Nowadays, more and more homeowners are finding themselves joining the ranks of the "accidental" landlord. These are the landlords who never set out to buy rental property for use as an investment. Rather, they are one-time owner-occupiers who, through force of circumstance, discover that renting out their home is a more palatable alternative to selling. Sometimes this is as a consequence of disappointing sold property prices. At other times it may be because the owner hopes to return to living in the property at a later date. Whatever the reason for it, if you're thinking of renting out your own home, it's important to consider a number of factors. Yes, there are the legal requirements (tenancy deposit schemes, gas safety checks, electrical testing and the like), the tax laws (the impact the rental income will have on your existing tax status) and the day-to-day administrative issues (will you manage the property yourself or will you use a managing agent?). However, there are also other perhaps less obvious matters to consider.
Have you checked with your mortgage lender and insurance company?
It's possible that you may invalidate both your mortgage agreement and your home insurance if you rent out the property without getting specific permission. Your mortgage company may require you to switch to a buy-to-let mortgage and your insurance company may inform you that you need to take out an insurance policy specifically for landlords.
Are you willing to accept tenants in receipt of housing benefit or universal credit? If the property is mortgaged, the terms of the mortgage may dictate the answer to this question. Similarly, your insurance policy may stipulate the type of tenant you can rent to.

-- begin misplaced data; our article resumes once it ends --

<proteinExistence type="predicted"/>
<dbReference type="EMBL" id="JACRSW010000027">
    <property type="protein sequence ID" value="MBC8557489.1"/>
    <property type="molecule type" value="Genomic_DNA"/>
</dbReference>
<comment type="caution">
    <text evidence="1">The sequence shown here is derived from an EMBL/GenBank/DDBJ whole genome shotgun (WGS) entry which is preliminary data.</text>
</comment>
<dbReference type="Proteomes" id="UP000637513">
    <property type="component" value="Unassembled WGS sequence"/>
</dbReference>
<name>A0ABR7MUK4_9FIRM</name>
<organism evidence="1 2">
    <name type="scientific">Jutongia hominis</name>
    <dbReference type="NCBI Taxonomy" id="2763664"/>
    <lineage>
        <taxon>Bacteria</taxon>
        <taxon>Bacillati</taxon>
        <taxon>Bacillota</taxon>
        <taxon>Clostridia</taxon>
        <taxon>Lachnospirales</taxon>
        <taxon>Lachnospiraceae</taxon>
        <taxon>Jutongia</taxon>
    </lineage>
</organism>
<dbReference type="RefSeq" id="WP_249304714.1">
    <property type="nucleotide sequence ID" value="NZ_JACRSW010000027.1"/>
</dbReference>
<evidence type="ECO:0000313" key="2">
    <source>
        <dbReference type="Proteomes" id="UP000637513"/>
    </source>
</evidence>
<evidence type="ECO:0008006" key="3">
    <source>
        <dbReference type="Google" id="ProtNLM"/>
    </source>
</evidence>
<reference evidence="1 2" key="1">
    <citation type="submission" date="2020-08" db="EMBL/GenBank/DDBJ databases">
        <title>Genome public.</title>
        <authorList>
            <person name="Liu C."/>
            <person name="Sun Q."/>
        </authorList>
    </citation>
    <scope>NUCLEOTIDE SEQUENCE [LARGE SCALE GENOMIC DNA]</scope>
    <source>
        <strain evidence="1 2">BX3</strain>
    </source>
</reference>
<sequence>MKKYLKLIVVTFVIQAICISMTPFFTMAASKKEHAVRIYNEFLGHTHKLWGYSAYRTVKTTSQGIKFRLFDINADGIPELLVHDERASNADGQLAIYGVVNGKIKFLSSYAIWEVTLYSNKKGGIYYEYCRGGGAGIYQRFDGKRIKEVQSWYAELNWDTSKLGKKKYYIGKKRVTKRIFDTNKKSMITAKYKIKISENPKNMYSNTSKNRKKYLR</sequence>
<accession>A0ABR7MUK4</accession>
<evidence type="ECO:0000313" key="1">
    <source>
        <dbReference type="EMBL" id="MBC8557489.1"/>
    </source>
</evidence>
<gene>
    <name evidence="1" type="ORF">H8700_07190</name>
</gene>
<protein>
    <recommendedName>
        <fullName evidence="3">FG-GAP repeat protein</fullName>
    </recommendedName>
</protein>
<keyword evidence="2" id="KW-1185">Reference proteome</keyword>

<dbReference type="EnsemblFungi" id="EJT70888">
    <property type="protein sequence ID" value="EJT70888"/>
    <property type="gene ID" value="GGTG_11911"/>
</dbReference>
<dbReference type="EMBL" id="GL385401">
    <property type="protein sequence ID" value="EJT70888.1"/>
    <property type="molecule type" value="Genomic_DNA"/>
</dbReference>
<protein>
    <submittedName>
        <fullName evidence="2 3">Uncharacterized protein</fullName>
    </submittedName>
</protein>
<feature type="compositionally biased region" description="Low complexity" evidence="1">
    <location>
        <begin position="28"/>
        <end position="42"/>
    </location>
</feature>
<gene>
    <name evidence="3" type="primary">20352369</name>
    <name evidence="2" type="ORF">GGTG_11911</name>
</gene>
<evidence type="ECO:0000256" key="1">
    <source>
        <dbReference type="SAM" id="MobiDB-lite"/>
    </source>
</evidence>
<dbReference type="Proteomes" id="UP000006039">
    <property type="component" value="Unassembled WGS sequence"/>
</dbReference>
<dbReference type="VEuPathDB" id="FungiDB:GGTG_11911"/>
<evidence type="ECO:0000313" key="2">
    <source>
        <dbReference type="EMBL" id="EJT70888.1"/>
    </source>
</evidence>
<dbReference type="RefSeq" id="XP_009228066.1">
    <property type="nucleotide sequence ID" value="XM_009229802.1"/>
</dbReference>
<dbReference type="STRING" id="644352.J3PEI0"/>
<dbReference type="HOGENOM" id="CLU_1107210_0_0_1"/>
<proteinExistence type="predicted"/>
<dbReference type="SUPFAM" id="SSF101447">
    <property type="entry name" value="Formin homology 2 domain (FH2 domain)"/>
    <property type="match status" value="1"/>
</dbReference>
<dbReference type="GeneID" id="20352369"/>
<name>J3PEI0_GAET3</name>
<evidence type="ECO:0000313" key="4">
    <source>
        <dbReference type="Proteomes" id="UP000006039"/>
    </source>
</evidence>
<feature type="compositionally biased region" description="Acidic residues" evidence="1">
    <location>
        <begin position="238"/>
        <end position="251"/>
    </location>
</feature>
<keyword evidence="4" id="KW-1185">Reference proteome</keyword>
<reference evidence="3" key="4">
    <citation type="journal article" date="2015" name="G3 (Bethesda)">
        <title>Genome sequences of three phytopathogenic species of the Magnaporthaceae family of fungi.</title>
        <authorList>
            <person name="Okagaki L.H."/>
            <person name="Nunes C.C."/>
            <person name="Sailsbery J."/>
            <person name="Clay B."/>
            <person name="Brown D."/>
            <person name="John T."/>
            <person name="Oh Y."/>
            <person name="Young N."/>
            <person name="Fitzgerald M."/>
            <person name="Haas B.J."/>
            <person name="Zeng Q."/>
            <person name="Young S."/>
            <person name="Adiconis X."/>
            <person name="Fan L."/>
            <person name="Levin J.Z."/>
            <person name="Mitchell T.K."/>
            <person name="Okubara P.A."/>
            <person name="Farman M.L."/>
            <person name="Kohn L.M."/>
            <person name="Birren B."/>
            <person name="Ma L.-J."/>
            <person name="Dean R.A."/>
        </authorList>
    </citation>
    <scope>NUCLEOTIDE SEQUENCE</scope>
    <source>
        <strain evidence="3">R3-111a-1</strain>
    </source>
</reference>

Have you priced your property correctly for the area? A lettings agent should be able to advise you, but it's always worth doing your own research. Remember that too high a rent will obviously deter some potential tenants - and this is not always a good thing. For example, you may want a family to rent your property but, depending on the area, setting the rent too high may make it more attractive to professional sharers, who often have a greater disposable income.
Furnished or non-furnished
You may have a strong preference for whether or not you want to let the property furnished. However, it's always worth considering the expectations of your target rental market. For example, most family renters are likely to have their own furniture. Young professionals, on the other hand, may not.
Hard floors vs carpets
Flooring can be a contentious issue. Many hard floors are susceptible to scratches and scrapes, as well as to complaints of being chilly underfoot. Carpets, meanwhile, can be an unattractive option to those with asthma or certain allergies, and are easily stained or marked. Hardwoods are an expensive, easily damaged investment; laminate flooring or vinyls such as Amtico can be a more wallet-friendly (and harder-wearing) option.
Neutral decor vs colours and patterns
Grey is the new magnolia, but it's not too everyone's taste. Many lettings agents recommend an off-white shade instead. Whatever you choose, make sure it's hard-wearing and that you take a careful note of paint colours and makes. Washable paint is a must for kitchens and bathrooms, and may be worth considering for high-traffic areas such as hallways and staircases.